408 F2d 1305 Jordan v. United States

408 F.2d 1305

133 U.S.App.D.C. 102

Michael B. JORDAN, Appellant,
UNITED STATES of America, Appellee.

No. 21775.

United States Court of Appeals District of Columbia Circuit.

Argued Feb. 12, 1969.
Decided Feb. 28, 1969.

Mr. Michael A. Schuchat, Washington, D.C. (appointed by this court), for appellant.

Mr. Thomas M. Susman, Attorney, Department of Justice, with whom Messrs. David G. Bress, U.S. Atty., and Frank Q. Nebeker and Edward T. Miller, Asst. U.S. Attys., were on the brief, for appellee.

Before WRIGHT, McGOWAN and ROBINSON, Circuit Judges.

J. SKELLY WRIGHT, Circuit Judge:

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Appellant urges reversal of his conviction of robbery and assault with a dangerous weapon because, during a recess in the trial, a juror had a conversation with a witness. Private communication between a juror and a witness is a serious matter, giving rise to a presumption of prejudice. Mattox v. United States, 146 U.S. 140, 13 S.Ct. 50, 36 L.Ed. 917 (1892); Ryan v. United States, 89 U.S.App.D.C. 328, 191 F.2d 779 (1951). In this case, however, the prompt and competent steps taken by the trial judge eliminated the possibility that appellant was harmed, and accordingly we affirm his conviction.


During a noon recess one juror was seen by two others talking with one or two of the defense witnesses. These jurors reported their observation to the United States Marshal, and discussed the matter with other jurors. Judge Gasch immediately called counsel for both sides into his chambers and on the record talked with the two jurors who had witnessed the conversation and with the juror who had engaged in the conversation. Counsel were allowed to question the jurors.


The judge ascertained that the conversation had been benign; the witnesses recognized the juror as having been a fellow parishioner in their church and they mentioned that to him, after which the juror lent one of the witnesses a dollar to buy food. No mention of the case was made. The juror assured the trial court that he would not be affected by the conversation; the two other jurors also stated that they would not be affected by having witnessed the conversation. Nonetheless, out of caution that both substantial fairness and the appearance of fairness must be scrupulously observed in a court of law, the judge discharged the juror, replacing him with one of the two alternates. He also offered to discharge the two other jurors, which would have resulted in an 11-member jury. Defense counsel declined. The judge then summoned the entire jury and told them that he had discharged the one juror, explaining candidly:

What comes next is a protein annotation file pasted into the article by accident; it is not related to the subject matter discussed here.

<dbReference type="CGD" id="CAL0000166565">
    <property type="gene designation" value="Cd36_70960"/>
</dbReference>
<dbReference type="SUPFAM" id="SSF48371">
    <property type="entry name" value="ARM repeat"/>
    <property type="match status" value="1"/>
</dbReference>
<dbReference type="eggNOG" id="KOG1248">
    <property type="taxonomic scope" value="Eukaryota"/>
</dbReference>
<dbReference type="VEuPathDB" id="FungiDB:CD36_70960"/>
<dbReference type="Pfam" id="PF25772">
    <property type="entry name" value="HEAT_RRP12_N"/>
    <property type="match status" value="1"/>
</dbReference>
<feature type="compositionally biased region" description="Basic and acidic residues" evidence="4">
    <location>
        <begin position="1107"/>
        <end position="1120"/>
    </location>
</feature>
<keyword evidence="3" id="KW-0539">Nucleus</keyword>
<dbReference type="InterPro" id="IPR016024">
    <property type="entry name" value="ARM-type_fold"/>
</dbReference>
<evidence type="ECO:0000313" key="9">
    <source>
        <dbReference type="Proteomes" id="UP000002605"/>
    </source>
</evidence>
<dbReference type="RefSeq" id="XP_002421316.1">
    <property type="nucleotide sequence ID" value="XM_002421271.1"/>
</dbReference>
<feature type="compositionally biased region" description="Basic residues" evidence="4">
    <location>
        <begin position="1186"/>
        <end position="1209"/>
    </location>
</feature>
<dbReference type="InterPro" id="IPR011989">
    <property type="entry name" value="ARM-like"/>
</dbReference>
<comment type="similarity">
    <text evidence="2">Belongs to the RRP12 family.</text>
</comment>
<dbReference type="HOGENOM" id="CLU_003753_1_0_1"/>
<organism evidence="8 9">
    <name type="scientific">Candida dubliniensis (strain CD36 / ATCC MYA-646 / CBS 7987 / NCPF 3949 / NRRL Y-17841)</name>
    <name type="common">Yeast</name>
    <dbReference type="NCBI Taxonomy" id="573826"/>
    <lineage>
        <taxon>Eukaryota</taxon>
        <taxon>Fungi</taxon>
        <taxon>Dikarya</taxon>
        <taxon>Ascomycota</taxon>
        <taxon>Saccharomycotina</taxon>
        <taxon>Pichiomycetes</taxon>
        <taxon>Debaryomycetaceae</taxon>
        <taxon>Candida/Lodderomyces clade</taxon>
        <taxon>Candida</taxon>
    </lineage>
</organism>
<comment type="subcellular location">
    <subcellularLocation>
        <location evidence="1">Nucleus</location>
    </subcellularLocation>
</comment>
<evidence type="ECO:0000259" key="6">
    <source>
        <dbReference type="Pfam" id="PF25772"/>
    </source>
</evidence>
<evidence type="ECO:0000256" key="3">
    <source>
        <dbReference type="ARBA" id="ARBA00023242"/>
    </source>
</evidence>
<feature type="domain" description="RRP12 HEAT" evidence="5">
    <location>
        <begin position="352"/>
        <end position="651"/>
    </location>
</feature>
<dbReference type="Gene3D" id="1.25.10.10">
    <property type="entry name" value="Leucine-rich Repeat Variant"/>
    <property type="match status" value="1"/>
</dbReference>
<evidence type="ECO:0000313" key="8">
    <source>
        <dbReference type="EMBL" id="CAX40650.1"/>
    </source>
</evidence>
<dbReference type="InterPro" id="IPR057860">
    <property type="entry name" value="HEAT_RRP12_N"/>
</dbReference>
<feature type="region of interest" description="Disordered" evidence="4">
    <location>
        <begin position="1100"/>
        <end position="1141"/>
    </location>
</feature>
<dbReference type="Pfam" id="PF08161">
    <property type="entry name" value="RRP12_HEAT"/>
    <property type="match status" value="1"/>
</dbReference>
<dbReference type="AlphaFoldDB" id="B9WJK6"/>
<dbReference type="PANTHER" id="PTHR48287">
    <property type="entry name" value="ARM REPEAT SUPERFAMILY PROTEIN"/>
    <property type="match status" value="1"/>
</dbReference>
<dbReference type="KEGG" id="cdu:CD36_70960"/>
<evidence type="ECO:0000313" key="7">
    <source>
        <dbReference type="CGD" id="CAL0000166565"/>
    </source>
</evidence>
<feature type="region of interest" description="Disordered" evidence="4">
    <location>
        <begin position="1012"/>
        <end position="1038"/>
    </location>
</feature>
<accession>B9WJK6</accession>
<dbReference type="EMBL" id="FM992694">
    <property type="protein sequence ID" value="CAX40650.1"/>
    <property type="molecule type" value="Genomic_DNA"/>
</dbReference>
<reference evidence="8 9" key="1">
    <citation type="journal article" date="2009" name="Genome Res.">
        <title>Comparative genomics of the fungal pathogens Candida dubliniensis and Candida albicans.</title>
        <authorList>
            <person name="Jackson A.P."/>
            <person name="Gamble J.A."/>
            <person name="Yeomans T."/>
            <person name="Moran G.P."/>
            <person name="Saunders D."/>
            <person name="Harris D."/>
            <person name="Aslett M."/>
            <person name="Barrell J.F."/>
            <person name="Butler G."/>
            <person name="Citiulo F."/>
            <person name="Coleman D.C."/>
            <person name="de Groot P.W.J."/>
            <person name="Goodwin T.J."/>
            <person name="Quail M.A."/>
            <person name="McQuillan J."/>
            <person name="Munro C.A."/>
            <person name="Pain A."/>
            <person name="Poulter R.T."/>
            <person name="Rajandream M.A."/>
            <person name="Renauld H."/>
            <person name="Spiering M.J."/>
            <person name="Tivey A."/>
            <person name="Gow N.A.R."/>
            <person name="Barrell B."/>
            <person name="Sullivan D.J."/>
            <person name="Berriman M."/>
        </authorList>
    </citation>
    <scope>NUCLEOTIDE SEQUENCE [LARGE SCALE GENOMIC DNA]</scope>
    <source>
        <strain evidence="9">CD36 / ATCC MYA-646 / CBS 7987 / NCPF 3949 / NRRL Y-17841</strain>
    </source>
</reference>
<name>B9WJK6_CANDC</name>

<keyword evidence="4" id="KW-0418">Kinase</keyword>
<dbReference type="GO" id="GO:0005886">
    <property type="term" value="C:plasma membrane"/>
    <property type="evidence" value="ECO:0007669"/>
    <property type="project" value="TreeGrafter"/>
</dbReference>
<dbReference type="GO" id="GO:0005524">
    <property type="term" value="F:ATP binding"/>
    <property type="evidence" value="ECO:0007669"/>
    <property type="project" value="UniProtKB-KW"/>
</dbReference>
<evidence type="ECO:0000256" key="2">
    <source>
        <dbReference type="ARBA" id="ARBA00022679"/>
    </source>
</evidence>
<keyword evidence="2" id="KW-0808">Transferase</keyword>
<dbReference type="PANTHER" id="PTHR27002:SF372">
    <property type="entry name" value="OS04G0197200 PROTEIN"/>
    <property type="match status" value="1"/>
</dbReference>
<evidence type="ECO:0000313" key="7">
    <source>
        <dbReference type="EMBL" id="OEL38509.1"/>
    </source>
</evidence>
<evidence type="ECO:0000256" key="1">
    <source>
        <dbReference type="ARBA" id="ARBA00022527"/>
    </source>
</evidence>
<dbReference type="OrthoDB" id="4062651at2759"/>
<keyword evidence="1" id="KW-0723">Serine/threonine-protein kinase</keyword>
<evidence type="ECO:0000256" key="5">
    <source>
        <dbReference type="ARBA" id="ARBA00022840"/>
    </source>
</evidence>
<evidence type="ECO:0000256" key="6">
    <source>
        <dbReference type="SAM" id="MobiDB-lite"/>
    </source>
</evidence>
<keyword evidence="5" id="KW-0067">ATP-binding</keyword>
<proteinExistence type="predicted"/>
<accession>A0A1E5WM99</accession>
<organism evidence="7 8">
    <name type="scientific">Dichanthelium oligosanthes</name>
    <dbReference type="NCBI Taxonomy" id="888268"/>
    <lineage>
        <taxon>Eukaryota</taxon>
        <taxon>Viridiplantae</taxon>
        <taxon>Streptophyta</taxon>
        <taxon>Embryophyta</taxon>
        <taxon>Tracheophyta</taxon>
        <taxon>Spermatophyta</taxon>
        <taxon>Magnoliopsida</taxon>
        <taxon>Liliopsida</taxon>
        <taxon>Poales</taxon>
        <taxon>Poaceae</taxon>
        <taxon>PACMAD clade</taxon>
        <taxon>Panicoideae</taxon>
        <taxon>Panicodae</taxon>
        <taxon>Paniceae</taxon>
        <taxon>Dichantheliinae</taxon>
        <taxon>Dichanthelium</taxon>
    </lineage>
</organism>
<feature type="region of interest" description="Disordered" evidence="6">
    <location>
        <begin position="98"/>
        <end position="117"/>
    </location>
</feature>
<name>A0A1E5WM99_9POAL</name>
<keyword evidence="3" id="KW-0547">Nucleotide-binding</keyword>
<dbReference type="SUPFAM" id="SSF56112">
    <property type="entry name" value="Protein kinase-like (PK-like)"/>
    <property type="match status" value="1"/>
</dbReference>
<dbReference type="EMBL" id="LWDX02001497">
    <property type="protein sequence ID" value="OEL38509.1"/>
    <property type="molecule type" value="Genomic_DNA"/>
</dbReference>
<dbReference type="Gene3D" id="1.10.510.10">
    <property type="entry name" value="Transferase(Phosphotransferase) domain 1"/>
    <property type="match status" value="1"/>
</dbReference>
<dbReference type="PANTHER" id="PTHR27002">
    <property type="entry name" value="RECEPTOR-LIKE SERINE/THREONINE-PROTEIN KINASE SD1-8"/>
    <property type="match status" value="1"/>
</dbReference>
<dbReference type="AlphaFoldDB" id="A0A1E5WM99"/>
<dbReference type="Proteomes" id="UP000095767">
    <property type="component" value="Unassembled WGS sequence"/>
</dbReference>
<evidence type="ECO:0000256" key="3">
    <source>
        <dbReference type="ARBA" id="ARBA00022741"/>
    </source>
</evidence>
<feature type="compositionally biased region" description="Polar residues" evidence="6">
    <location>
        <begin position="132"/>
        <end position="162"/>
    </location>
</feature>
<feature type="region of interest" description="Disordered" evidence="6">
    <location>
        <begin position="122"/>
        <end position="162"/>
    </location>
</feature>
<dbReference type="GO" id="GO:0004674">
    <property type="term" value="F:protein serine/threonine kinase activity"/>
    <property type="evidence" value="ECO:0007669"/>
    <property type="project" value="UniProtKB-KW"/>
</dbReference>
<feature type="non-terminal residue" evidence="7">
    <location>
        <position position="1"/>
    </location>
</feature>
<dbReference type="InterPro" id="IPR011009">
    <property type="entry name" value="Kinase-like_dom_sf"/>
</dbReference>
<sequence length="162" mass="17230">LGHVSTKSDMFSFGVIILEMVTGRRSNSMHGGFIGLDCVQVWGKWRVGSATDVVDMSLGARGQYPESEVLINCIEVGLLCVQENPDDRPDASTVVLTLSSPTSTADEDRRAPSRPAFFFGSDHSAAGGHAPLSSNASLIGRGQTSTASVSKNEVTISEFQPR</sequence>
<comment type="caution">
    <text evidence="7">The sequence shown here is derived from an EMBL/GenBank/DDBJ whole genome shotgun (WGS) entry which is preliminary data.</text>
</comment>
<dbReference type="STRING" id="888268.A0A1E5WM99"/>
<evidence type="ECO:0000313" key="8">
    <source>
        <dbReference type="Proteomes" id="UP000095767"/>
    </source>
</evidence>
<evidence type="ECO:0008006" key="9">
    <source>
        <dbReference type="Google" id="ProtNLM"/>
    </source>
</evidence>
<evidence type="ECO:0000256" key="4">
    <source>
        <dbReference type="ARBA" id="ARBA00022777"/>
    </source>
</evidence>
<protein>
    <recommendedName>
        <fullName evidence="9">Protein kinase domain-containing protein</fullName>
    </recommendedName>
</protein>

'* * * The Court, of course, must maintain complete impartiality and objectivity in the trial of any case. The Court feels also that it should maintain the appearance of complete objectivity and impartiality. The Court explored with the juror who has been excused the conversation. It was completely innocent and had nothing to do with the case. It related solely to the fact that the witness and the juror had gone to the same church in Alexandria some years ago.


'I wanted to give you this explanation because it should have nothing to do with your verdict in this case. * * *'


The actions of the trial court were nicely calculated to uphold the interest of the Government in completing trials in progress while eliminating the possibility of prejudice to the defendant. Under the circumstances we find no basis for reversal.